Emerald Ash Borer, Agrillus planipennis
Emerald ash borer is an invasive pest of ash trees. Larvae of this pest feed beneath the bark, eventually killing the tree. Emerald ash borer was found in Boulder, CO in 2013 and is actively spreading.
Description and Life Cycle
The emerald ash borer (EAB) is a flat-headed beetle. The adult is a dark metallic green beetle, about 0.37-0.5 inches long. The larvae are cream-colored with bell-shaped body segments and can reach 1.5 inches when fully grown. Larvae are the destructive stage of this insect. After hatching from eggs deposited in the bark of ash trees, larvae bore into the cambial layer just beneath the bark. Larvae wind back and forth as they feed, creating distinct S-shaped tunnels, or “galleries”. The larvae will feed beneath the bark for a year before pupating and emerging as adults in late May through July. Adult beetles create a D-shaped exit hole in the bark as they chew their way out of the tree. EAB adults typically live three to six weeks and fly up to a half-mile from where they emerge to find a new host tree. After mating, female beetles will lay 60-90 eggs, one at a time, in the crevices of ash tree bark. Distribution of this pest over long distances is possible due to the transportation of infested firewood, logs, nursery stock or other wood.
EAB tunneling on an ash with bark removed.
Steven Katovich, Bugwood.org.
EAB damage on an ash tree.
Pennsylvania Department of Conservation and Natural Resources – Forestry, Bugwood.org.
Debbie Miller, USDA Forest Service, Bugwood.org.
Adult Emerald Ash Borers and the characteristic D-shaped exit hole.
- Emerald ash borer is a green flat-headed beetle that develops in ash trees (Fraxinus spp).
- It is an invasive insect that is native to Asia. It was first detected in Detroit in 2002 and was found in Boulder, CO, in September 2013.
- Emerald ash borer wounds ash trees by tunneling under the bark. When wounds become extensive, trees show symptoms of decline and, ultimately, are usually killed.
- Systemic insecticides are typically applied as either soil drenches, trunk sprays or direct injections into the trunk, and can suppress early emerald ash borer infestations.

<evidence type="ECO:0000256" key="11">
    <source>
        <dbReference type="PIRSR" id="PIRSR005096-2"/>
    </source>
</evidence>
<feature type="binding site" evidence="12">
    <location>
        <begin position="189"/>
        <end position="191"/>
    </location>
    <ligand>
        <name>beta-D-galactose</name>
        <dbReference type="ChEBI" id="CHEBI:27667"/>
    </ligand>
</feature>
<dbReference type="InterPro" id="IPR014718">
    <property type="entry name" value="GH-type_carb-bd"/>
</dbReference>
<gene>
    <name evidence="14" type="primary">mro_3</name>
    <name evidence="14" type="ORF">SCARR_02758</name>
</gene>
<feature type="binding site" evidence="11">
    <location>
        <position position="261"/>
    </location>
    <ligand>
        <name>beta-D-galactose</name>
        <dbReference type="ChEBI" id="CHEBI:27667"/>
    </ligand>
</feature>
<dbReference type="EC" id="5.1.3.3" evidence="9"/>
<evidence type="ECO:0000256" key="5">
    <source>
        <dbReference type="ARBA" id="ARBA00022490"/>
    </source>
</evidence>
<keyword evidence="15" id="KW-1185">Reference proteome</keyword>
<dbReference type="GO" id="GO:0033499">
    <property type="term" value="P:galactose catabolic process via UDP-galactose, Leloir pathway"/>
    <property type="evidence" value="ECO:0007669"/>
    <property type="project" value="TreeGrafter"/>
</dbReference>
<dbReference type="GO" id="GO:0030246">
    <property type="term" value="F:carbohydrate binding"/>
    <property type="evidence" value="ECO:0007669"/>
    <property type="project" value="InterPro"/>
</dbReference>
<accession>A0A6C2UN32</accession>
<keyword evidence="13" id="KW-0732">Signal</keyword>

Injury to plants occurs as the white grubs feed on roots, which causes drought stress due to the root loss. In severe infestations turf roots are so severely pruned that areas of the lawn can be lifted or peeled back easily, as if it had been newly laid sod. Lawn areas can be killed by these injuries. The presence of white grubs in lawns is also attractive to raccoons and skunks, which will dig up lawns in search of grubs, often causing more damage than produced by the insects alone.
Lawns that are mowed at a higher level produce plants with larger root systems, which are better able to tolerate root pruning injuries. Watering practices can have variable effects. Irrigation that promotes deep root growth can allow lawns to better tolerate grub injuries. Maintaining good soil moisture in late summer and early autumn can help lawns recover from damage that has occurred. Conversely, lawns where soil moisture is kept high during the period when eggs are laid will tend to be more favorable to white grubs. Since the eggs and young grubs are sensitive to drying lawns that have some periodic drying will reduce their survival. This is particularly true for Japanese beetle.
White grubs can be killed by certain kinds of insect parasitic nematodes. These are tiny roundworms that develop within susceptible insects, eventually killing them. Several kinds of these nematodes are sold and those in the genus Heterorhabditis are effective for control of white grubs; Heterorhabditis bacteriophora is the primary nematode species used for white grub control. Grubs that are successfully attacked by these organisms turn a reddish-brown color and die within a few days. Insect parasitic nematodes will be unable to infect insects if soils are not warm enough (50° F minimum) for them to be active.
There are several insecticides that can provide very good control of white grubs when applied at the proper time. Since younger stages of grubs are much more effectively controlled than are large, older grubs, insecticides are best used in high concentration in the root zone at the same time eggs are hatching and young white grubs are present.
Insecticides applied to lawn areas can be a hazard to pollinating insects if there are dandelions, clovers or flowering plants mixed with the turfgrasses in the treated area. To reduce this risk lawns should be mowed to remove all blooms before applying the insecticides.